Why Do People Hope to Avoid Probate?

January 11th, 2016

By: Brittany E. O’Brien and Heather Rooney McBride

When a person dies, the first question one should ask, when determining how to divide the decedent’s estate, is whether there is a will. If there is a will, that will should state who the executor is and how the decedent wanted his or her estate to be distributed. If a person dies without leaving a will, the person is said to have died intestate. In this situation, the beneficiaries are determined by Missouri law, specifically Section 474.010 RSMo. There are many possible scenarios that can occur as to who is left when you die and who will inherit what, but here are some basics:

If You Die With: This Happens:
Children but no Spouse · Children inherit everything
Spouse but no Children · Spouse inherits everything
Spouse and Children (from you and that spouse) · Spouse inherits first $20,000 of your intestate property, plus 1/2 of the balance

· Children inherit everything else

Spouse and Children (from you and someone other than that spouse) · Spouse inherits 1/2 of your intestate property

· Children inherit everything else

No Spouse or Children, but Parents and Siblings · Parents and Siblings inherit your intestate property in equal shares


If a person dies intestate, the beneficiaries cannot contest the Court’s distribution of the estate under Missouri law. Even if the decedent had been clear about having different wishes, it doesn’t matter if there was no will. To be valid, a will must be in writing, signed by the testator/testatrix (person making the will) and two witnesses. The testator also must have been eighteen (18) years or older and have been of sound mind when making and signing the will. The witnesses need to sign in the presence of the testator and ideally they need to be disinterested (not named as beneficiaries of the will). Having witnesses that are not disinterested does not invalidate the will, but it could affect their ability to inherit and makes it more likely that there will be a will contest or dispute.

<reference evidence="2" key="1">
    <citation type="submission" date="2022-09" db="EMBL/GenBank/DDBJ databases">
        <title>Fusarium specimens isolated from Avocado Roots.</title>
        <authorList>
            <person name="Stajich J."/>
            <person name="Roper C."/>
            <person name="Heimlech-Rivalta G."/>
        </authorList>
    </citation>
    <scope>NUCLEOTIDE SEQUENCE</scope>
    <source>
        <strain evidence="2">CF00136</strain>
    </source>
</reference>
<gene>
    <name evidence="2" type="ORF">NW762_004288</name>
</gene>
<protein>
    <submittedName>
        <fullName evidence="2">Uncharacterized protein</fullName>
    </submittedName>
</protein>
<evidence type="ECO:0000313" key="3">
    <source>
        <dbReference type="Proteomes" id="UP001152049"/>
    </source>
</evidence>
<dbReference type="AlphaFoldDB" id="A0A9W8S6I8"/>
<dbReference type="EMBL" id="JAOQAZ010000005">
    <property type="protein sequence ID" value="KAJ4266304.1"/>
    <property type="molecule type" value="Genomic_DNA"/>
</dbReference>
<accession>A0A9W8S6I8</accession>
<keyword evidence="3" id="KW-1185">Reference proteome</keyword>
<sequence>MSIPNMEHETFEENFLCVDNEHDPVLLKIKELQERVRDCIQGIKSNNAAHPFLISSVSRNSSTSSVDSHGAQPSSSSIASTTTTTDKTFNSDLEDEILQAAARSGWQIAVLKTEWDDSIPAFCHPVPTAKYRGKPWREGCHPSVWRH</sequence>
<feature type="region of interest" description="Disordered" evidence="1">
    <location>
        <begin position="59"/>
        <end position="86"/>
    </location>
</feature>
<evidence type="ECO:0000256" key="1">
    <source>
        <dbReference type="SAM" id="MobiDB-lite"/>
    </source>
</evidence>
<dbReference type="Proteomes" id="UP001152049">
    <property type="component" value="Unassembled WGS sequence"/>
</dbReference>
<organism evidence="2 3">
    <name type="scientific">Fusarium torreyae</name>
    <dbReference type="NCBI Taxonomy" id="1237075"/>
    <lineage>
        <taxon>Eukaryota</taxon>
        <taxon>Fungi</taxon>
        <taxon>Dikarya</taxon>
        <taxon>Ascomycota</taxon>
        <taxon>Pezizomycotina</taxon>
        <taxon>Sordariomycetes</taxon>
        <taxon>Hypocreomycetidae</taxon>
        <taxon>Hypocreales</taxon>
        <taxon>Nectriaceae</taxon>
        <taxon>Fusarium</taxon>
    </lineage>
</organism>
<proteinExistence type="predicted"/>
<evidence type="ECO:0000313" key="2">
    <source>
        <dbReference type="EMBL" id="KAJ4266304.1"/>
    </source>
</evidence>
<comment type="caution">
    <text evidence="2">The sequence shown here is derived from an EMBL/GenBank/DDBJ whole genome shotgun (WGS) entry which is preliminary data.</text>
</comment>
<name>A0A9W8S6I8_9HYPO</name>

Once it is determined that an estate needs to be opened in probate, the proper paperwork and pleadings need to be prepared by an attorney and filed with the probate clerk. All probate estates are public record. This is one of the main reasons that people do not want to have to administer their estate in probate. Another disadvantage is time. Once an estate is filed in probate, creditors have six (6) months to file a claim on the estate. Until that time runs and all creditor claims have been determined to be valid or invalid, none of the assets of the estate can be distributed. This means that the beneficiaries will need to wait about a year before any assets will be distributed to them. This can be a big burden to a spouse that has not been working or a child that needs to pay for college.

There are ways to avoid having your assets go through a probate. First, have transfer on death or TOD designations on your vehicles. Second, designate beneficiaries on all your bank and other accounts. Third, speak to an attorney who can prepare beneficiary deeds for your real estate. These actions will keep some, and potentially all, of your assets from having to go through probate, depending on the size and nature of your estate.

However, the most complete way to make sure all assets are kept out of the probate process is to form a trust and transfer all of your assets to the trust. Trusts are fairly complex documents and are drafted to fit the unique circumstances of the individual. If the trust is revocable, the person making it can change it at any time. The best way to know what you can do to provide for your loved ones and make sure your estate is distributed according to your wishes is to speak with an attorney who specializes in estate planning.